NHS considering plans to send patients to hotels amid Covid pressure, Matt Hancock says

Matt Hancock has said the NHS is considering plans to move some patients into hotels in order to ease intense pressure on hospitals, as he stressed it was “impossible to know” the exact date lockdown restrictions would be eased.

The health secretary insisted the government will “look at all contingencies” as hospitals across England treat 35,000 coronavirus patients and the chief medical officer warned the coming weeks will be the “worst” for the health service during the pandemic.

Mr Hancock added that the Nightingale hospital in London was also receiving patients for the first time since April and that sending some patients to hotels was a “further back-up plan”.

His comments came after The Guardian reported thousands could be discharged to their own homes and hotels to free up beds for those suffering from Covid and would receive help from voluntary organisations such as St John Ambulance and the British Red Cross.

Asked about the reports, the cabinet minister told Sky News: “There are huge pressures on the NHS and we are looking to all different ways that we can receive those pressures.

He added: “We would only ever do that if it was clinically the right thing for somebody. In some cases, people need sit-down care, they don’t actually need to be in a hospital bed.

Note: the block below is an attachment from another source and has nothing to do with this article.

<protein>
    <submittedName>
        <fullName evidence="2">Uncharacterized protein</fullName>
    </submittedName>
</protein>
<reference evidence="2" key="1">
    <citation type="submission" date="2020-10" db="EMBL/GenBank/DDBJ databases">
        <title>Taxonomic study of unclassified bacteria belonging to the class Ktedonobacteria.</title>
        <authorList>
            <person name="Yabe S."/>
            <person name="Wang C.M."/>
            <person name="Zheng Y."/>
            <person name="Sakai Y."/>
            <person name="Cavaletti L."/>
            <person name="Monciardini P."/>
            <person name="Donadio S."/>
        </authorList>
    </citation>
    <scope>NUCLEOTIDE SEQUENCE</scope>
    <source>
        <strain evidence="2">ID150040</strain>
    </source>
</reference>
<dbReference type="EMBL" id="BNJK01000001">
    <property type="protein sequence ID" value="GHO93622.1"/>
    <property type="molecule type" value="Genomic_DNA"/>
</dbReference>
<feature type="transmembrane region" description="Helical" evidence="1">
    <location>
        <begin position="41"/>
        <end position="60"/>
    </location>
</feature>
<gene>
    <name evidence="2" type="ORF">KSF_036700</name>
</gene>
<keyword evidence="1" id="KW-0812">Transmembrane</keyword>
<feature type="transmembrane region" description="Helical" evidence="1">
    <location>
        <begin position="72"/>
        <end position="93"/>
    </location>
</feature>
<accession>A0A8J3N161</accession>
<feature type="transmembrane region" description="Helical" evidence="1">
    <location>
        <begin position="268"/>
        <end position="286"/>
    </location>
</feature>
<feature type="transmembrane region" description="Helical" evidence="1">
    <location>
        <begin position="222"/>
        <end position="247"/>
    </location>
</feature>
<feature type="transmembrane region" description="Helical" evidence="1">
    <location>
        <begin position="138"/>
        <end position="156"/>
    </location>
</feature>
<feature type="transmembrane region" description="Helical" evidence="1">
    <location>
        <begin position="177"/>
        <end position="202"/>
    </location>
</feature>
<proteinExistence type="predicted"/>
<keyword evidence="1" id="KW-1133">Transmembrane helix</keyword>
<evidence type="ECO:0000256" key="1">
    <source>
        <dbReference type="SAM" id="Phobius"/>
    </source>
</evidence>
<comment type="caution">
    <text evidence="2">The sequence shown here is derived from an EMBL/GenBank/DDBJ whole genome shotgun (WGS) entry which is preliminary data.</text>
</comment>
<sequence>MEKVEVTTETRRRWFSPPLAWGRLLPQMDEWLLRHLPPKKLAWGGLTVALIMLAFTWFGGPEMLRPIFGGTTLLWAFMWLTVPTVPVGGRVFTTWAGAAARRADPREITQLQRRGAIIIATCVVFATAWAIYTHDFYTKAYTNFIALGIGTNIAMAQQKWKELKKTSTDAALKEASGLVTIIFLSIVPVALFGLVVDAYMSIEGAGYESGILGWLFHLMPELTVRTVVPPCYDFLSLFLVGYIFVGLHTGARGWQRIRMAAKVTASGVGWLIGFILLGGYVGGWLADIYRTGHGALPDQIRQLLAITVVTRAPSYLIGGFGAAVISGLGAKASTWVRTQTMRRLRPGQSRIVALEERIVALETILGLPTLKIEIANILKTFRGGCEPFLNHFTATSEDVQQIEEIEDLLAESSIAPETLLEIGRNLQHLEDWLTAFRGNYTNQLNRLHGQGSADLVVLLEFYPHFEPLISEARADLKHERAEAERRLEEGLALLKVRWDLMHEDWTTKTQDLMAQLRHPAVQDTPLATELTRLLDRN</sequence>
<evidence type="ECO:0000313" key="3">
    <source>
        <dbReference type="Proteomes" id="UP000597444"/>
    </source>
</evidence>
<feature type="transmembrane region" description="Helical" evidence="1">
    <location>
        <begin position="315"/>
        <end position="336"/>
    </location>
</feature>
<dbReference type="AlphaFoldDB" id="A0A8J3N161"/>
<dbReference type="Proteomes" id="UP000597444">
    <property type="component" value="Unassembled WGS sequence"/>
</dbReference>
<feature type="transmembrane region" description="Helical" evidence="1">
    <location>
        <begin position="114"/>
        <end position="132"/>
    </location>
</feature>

“It isn’t a concrete proposals by any means but it is something that we look at as we look at all contingencies.”

Mr Hancock later insisted on BBC Breakfast any measures to move patients to hotels to free up bed capacity was a “further-back plan” and only done if appropriate for “step-down” patients only.

As some Conservative backbenchers urge the government to consider a 8 March deadline for easing restrictions across the country, Mr Hancock insisted: “Well, it’s impossible to know and we’ll will keep the restrictions in place not a moment longer than they are necessary, but we will keep them in place as long as they are necessary.”

He claimed the vaccination rollout was “on track” to reach Boris Johnson’s target of inoculating 14 million of the most vulnerable people by 15 February and would accelerate over the coming weeks as more supplies become available.

Mr Hancock added: “These measures that we have got in place that we hope to be able to lift, and we should be able to lift when we have been able to protect through vaccination those who are vulnerable – right now the vaccination is not in a position to do that.”

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